Bishop of Virginia Shannon S. Johnston wrote to his diocese just before the court announced the stay. In his letter, he asserted that diversity of opinion is one of the strengths of The Episcopal Church.

Global South welcomes breakaway South Carolinians’ acceptance of oversight

On August 21, 2014, Mark Lawrence’s Diocese of South Carolina announced receipt of a letter from the Most Rev. Dr. Mouneer Hanna Anis and the Most Rev. Ian Ernest, representing the Global South. Anis, Chairman of the Global South Steering Committee, and Ernst,  Hon. General Secretary of the Global South Primates Steering Committee, welcomed the diocese’s acceptance of pastoral oversight by the Global South Primatial Oversight Council. The Global South leaders welcomed the diocese “as an active and faithful member within the Global South of the Anglican Communion, until such time as a permanent primatial affiliation can be found.”

The Post and Courier of Charleston dutifully covered this story, but the “news,” in this case, is less than it seems. According to an earlier story by The Post and Courier, oversight was offered explicitly by Global South primates prior to the diocese’s unanimous acceptance of such oversight at its March 15, 2014, convention. Anis even traveled to the diocese to promote the relationship. (See Pittsburgh Update story here.)

Light at end of the tunnel for San Joaquin litigation may not be so bright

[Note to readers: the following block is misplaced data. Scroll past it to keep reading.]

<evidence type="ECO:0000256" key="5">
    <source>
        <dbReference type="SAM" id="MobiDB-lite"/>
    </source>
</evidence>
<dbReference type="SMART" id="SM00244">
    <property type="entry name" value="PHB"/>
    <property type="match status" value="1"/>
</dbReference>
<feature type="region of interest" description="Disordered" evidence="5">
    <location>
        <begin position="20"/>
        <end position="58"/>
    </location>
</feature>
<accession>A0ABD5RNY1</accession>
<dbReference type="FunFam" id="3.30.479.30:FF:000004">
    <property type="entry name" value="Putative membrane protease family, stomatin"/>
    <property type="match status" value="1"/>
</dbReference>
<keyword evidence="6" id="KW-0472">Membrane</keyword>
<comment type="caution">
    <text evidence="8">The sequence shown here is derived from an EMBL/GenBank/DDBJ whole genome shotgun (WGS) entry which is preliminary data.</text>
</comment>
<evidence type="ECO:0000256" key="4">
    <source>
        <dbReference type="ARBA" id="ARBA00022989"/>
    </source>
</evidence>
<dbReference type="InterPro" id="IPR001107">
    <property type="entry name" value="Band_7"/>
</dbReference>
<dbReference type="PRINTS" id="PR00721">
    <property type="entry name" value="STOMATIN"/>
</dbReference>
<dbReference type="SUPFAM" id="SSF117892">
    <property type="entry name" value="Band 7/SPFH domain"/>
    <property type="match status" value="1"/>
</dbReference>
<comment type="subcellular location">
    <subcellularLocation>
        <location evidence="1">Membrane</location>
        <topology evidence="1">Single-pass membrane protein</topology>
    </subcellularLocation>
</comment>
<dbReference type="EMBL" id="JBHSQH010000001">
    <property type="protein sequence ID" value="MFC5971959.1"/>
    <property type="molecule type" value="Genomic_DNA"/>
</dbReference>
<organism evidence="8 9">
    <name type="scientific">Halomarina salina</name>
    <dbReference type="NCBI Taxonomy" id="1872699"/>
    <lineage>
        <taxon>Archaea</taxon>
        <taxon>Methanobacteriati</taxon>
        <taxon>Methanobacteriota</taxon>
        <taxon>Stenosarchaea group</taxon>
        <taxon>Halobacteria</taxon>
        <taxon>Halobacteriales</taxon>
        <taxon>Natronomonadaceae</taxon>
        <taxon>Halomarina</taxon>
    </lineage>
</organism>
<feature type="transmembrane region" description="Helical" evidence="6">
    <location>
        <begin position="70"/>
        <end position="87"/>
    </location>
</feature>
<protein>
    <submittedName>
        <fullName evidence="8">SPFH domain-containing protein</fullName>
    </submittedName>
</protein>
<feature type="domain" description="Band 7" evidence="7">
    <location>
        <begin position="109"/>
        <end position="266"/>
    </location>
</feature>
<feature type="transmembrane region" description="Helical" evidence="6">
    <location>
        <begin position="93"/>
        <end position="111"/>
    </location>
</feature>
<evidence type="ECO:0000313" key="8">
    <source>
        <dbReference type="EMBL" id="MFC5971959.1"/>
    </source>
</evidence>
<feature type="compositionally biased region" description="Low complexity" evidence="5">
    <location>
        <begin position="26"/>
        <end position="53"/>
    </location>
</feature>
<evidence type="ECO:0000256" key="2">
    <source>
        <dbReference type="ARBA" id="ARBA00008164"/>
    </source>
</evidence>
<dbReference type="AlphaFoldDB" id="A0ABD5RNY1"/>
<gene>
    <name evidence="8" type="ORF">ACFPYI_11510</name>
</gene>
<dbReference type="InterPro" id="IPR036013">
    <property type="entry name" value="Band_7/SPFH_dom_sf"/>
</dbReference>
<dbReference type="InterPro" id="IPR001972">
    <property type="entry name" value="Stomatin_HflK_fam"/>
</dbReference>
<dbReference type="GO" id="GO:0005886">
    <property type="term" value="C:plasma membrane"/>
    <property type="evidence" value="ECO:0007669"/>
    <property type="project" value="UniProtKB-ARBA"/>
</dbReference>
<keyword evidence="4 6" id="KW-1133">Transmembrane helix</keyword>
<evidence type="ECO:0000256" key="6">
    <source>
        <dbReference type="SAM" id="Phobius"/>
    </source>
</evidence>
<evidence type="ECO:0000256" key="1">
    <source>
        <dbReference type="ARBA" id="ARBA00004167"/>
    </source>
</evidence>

Pittsburgh Update reported May 19, 2014, that Fresno County Superior Court Judge Donald S. Black issued a tentative and proposed settlement of decision that likely would be very close to the final judgment in the San Joaquin property litigation. In an August 18 letter to his diocese, however, The Rt. Rev. Dr. Eric Vawer Menees of the Anglican Diocese of San Joaquin indicated that a final decision from Judge Black is expected soon, and that judgment, which will represent a significant victory for the Episcopal Diocese of San Joaquin, will be appealed to the Fifth District Court of Appeals. Menees also asked for contributions to the “legal defense fund.” The Modesto Bee, in an August 3 story, had suggested that Menees expected to appeal at least some elements of the final judgment from Judge Black.

Washington National Cathedral expands rental program

In an effort to increase the revenue available to Washington National Cathedral, the cathedral church of the presiding bishop has announced that areas of the cathedral will be available for rent by corporations and non-profit organizations, though not by individuals. The cathedral will draw up strict guidelines for rental of the facility and retains the right to reject any request. Rentals will not be allowed that interfere with church activities. The church has already begun charging a $10 admission to visitors, though not to worshipers. The Aquila Report, a conservative Web site, reported this story August 21, 2014.